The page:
13. Monoclonal antibody form and function: manufacturing the right antibodies for treating drug abuse.

    PubMed

    Peterson, Eric; Owens, S Michael; Henry, Ralph L

    2006-05-26

    Drug abuse continues to be a major national and worldwide problem, and effective treatment strategies are badly needed. Antibodies are promising therapies for the treatment of medical problems caused by drug abuse, with several candidates in preclinical and early clinical trials. Monoclonal antibodies can be designed that have customized affinity and specificity against drugs of abuse, and because antibodies can be designed in various forms, in vivo pharmacokinetic characteristics can be tailored to suit specific clinical applications (eg, long-acting for relapse prevention, or short-acting for overdose). Passive immunization with antibodies against drugs of abuse has several advantages over active immunization, but because large doses of monoclonal antibodies may be needed for each patient, efficient antibody production technology is essential. In this minireview we discuss some of the antibody forms that may be effective clinical treatments for drug abuse, as well as several current and emerging production systems that could bridge the gap from discovery to patient use.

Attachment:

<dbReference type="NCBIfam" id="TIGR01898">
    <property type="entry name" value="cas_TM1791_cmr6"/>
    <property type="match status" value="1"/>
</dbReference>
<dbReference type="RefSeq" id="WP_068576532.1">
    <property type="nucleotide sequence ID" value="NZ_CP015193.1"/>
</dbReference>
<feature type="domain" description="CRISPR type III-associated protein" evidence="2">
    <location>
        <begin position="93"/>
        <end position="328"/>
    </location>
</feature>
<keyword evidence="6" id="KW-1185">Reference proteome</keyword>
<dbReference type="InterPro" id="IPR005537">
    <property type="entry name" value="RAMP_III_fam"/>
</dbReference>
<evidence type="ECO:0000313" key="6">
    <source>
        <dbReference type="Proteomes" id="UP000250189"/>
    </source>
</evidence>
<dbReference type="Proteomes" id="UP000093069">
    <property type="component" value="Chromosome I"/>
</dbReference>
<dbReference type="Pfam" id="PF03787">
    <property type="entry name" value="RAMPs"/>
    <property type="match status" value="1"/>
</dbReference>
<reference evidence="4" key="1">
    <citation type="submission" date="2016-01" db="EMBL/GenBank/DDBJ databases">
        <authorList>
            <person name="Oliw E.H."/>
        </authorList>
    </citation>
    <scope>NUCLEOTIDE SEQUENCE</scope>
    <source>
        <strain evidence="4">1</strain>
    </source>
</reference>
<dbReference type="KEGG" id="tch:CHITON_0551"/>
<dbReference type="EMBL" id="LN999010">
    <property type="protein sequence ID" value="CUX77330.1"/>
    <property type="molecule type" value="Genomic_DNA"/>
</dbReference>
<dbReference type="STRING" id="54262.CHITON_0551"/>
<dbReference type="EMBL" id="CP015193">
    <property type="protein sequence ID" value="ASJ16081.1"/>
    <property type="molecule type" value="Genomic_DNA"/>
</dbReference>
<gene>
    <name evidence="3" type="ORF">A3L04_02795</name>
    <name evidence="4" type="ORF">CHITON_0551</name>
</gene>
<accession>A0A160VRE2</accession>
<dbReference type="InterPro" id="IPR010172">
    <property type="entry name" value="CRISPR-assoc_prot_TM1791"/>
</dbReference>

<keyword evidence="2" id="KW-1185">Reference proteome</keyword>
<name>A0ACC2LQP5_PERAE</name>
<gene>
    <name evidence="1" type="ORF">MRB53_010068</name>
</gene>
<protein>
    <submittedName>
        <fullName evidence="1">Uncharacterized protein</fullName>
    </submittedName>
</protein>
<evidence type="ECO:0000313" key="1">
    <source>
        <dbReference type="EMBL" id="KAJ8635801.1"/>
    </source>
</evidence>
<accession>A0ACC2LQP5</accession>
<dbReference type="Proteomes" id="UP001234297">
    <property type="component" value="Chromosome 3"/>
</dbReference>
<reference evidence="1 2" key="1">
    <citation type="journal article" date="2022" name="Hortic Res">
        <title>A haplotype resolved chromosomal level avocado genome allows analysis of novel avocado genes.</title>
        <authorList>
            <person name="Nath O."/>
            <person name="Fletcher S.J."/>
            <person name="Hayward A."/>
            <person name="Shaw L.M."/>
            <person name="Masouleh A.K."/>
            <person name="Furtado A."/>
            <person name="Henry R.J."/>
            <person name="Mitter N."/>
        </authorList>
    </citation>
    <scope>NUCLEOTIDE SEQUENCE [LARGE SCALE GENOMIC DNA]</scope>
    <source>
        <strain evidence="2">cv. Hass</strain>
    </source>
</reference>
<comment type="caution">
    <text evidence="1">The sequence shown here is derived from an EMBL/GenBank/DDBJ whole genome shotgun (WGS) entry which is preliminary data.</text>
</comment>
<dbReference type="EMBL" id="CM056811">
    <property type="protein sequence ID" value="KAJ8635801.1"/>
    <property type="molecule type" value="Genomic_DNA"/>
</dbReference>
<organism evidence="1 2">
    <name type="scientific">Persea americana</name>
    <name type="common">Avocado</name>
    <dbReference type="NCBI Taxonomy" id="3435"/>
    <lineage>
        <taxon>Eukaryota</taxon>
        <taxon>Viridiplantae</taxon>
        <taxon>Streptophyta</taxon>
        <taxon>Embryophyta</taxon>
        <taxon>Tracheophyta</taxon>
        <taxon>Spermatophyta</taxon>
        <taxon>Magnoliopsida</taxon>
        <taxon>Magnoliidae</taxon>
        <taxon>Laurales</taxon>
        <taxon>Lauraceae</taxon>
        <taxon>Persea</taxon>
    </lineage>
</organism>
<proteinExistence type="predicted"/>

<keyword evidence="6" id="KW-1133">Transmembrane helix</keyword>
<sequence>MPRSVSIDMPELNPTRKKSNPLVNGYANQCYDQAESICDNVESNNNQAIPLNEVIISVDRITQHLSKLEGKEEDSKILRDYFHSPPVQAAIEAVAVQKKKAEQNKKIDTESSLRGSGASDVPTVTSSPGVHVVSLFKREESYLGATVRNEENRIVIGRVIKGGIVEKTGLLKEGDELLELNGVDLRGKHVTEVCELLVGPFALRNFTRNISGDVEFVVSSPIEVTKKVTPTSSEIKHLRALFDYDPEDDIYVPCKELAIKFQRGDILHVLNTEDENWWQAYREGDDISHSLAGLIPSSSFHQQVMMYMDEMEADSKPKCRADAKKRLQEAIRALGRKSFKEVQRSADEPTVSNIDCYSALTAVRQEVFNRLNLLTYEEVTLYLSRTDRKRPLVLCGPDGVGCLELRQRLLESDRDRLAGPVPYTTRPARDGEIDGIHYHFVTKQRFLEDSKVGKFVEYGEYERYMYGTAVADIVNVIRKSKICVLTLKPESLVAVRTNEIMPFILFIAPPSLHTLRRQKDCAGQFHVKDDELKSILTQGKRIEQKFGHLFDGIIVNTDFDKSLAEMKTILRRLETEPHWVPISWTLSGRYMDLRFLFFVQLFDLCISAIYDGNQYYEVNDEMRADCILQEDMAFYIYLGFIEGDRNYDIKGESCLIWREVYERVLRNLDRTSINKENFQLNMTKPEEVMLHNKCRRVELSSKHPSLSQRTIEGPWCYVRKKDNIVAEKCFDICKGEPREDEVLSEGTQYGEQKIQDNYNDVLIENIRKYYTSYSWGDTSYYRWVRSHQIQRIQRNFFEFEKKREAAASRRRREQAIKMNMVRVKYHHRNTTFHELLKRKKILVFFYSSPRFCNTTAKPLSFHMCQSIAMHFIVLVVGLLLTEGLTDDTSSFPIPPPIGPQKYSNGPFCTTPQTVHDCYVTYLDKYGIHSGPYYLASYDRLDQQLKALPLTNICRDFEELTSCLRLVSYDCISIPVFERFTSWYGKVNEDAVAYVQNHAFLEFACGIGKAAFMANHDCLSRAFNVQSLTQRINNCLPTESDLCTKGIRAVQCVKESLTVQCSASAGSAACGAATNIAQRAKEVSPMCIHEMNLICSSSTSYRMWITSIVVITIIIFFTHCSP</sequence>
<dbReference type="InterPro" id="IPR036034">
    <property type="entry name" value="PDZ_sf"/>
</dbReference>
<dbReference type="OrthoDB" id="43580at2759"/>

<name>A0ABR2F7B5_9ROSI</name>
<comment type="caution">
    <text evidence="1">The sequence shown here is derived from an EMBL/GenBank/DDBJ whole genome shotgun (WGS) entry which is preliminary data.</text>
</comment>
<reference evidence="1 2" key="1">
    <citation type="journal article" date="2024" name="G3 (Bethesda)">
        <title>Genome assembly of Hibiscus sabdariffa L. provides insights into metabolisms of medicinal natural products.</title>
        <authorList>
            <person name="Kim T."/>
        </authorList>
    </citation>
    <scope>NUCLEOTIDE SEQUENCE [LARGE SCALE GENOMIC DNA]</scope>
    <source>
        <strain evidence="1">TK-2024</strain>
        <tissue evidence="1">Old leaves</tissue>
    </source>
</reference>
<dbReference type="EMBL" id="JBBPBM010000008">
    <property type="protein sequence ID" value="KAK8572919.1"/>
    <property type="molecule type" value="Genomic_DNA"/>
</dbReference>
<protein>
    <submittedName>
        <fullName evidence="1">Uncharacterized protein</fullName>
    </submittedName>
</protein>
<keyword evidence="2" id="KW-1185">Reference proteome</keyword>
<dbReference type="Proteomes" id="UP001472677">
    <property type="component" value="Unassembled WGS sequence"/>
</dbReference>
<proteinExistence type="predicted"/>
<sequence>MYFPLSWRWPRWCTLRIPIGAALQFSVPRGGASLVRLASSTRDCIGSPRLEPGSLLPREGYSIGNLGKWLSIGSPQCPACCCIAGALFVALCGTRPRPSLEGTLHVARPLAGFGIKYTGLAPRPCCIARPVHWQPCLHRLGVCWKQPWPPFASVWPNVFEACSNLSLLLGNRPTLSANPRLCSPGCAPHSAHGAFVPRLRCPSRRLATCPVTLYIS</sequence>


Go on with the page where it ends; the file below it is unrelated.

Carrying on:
14. Whole-Chain Tick Saliva Proteins Presented on Hepatitis B Virus Capsid-Like Particles Induce High-Titered Antibodies with Neutralizing Potential

    PubMed Central

    Kolb, Philipp; Wallich, Reinhard; Nassal, Michael

    2015-01-01